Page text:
He gives a homily with very little religious content, stressing Fred’s secular goodness. Frank Hardy speaks and recites Lawson’s wonderful poem, The Union Buries its Dead, about a member of the Australian Workers Union drowned in Bourke in the 1890s, who had no possessions except his union ticket, and who no one in the town knew, but who they buried with appropriate honours anyway on the strength of his union ticket.
Then there are several Aboriginal speakers, in Aboriginal languages. The first speaks in the language of the people around Bourke. Then the Barkindji speaker is asked to come forward. He’s not there apparently, but then suddenly three truckloads of Barkindji people arrive, and their representative makes his homily in Barkindji.
Roughly translated, he says:
This is our good doctor; he fixed up many eyes; he’s finished now; we are all sad for our friend; he lies resting in the earth of our country; he has left us gone, but his spirit is still with us.
(I sell a book in my shop called Lament for the Barkindji, a fine book about the many attempts to exterminate the Barkindji people, written by an angry and enraged white person 20 years ago. In the book the author laments the passing of the Barkindji people, but happily that well-intentioned lament has turned out to be a bit premature. The mixed-blood descendents of the Barkindji have obviously well and truly revived around Wilcannia in the past 20 years, and are busily inquiring into and reviving the language and culture, and these three truckloads of the Barkindji mob with their representative paying a tribute to Fred in the Barkindji lingo, is a wonderful example of this kind of Aboriginal cultural revival that’s taking place all over Australia. Incidentally, a thing that mightily impressed me in Bourke was the extraordinary variety of battered, usually ancient, but usable and effective cars and trucks driven by the various Aboriginal mobs that had come from all over Western NSW, Queensland and South Australia, to Fred’s funeral.)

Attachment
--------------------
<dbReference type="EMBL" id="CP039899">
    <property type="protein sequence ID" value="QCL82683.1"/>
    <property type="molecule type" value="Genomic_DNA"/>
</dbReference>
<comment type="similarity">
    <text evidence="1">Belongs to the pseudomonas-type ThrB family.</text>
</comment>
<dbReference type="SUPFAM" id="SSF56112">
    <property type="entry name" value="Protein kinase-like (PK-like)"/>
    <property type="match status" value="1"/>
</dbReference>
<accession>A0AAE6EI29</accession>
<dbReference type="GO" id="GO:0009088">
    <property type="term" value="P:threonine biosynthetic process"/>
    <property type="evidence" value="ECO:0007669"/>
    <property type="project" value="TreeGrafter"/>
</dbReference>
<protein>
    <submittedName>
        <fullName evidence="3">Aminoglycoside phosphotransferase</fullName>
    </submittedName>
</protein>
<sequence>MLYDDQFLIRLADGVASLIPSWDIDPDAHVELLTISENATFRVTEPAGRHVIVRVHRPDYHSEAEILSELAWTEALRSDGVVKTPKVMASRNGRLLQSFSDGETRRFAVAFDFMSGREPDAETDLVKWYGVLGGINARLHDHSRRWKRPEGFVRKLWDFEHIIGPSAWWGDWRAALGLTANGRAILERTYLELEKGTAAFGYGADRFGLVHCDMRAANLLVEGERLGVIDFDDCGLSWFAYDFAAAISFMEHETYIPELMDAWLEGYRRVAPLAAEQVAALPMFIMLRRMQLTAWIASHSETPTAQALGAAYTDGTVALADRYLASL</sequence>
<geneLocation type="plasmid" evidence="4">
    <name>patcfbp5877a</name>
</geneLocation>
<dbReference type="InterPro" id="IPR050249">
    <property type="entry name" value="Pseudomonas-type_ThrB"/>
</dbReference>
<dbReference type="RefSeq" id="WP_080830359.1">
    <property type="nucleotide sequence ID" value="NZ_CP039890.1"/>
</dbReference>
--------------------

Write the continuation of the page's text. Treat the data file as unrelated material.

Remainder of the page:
At the very end of the proceedings Father Flynn, a Catholic priest who was, like Fred, an eye doctor, and Fred’s predecessor, and then associate in work on eyes for the Aboriginal people, bustled in to make the final homily. Father Flynn, over 80, is an upright, how to say it, rather Tridentine Catholic priest of the old school, but nevertheless a man who respected and loved Fred deeply.
Father Flynn is obviously not particularly pleased at Father Brennan’s failure to introduce a sufficiently religious note into the proceedings, and Father Flynn heavily stresses that Fred’s life and work clearly showed the power of God working through Fred. I’m kind of impressed at the ideological and religious struggles still going on as we inter Fred. That kind of real struggle between conscientious people about matters of importance is the stuff of Father Flynn’s, Fred’s and all our lives, and a fine note to go out on!
Finally, the coffin is draped with a screenprinted blanket made by women from Engonnia, a rainbow serpent next to a Aboriginal figure with bright, shining eyes. (Engonnia is the place where Fred had first begun trachoma treatment 20 years before.) The coffin, with the flags of international solidarity, and the rainbow serpent blanket, is then lowered into the grave, and those present throw handfuls of earth into the grave, in the ritual way. Fred’s kids, and the many Aboriginal kids present, through their tears, rather get into the swing of throwing the earth into the grave.
The funeral concludes, we all get into the buses, and make our farewells as the organisational nightmare of getting us all back home proceeds at Bourke airport. Gabi and her children, who I’ve been watching a bit at different times, are obviously terribly shattered by Fred’s leaving, but they are coping reasonably well and putting a brave face on it, and they intend to drive back to Sydney, camping at the various points where they used to camp as a family on the many trips backwards and forwards to Bourke over the years. They are an amazing group, the Hollows family, and I privately hope that this trip back to Sydney is not too cruel for them.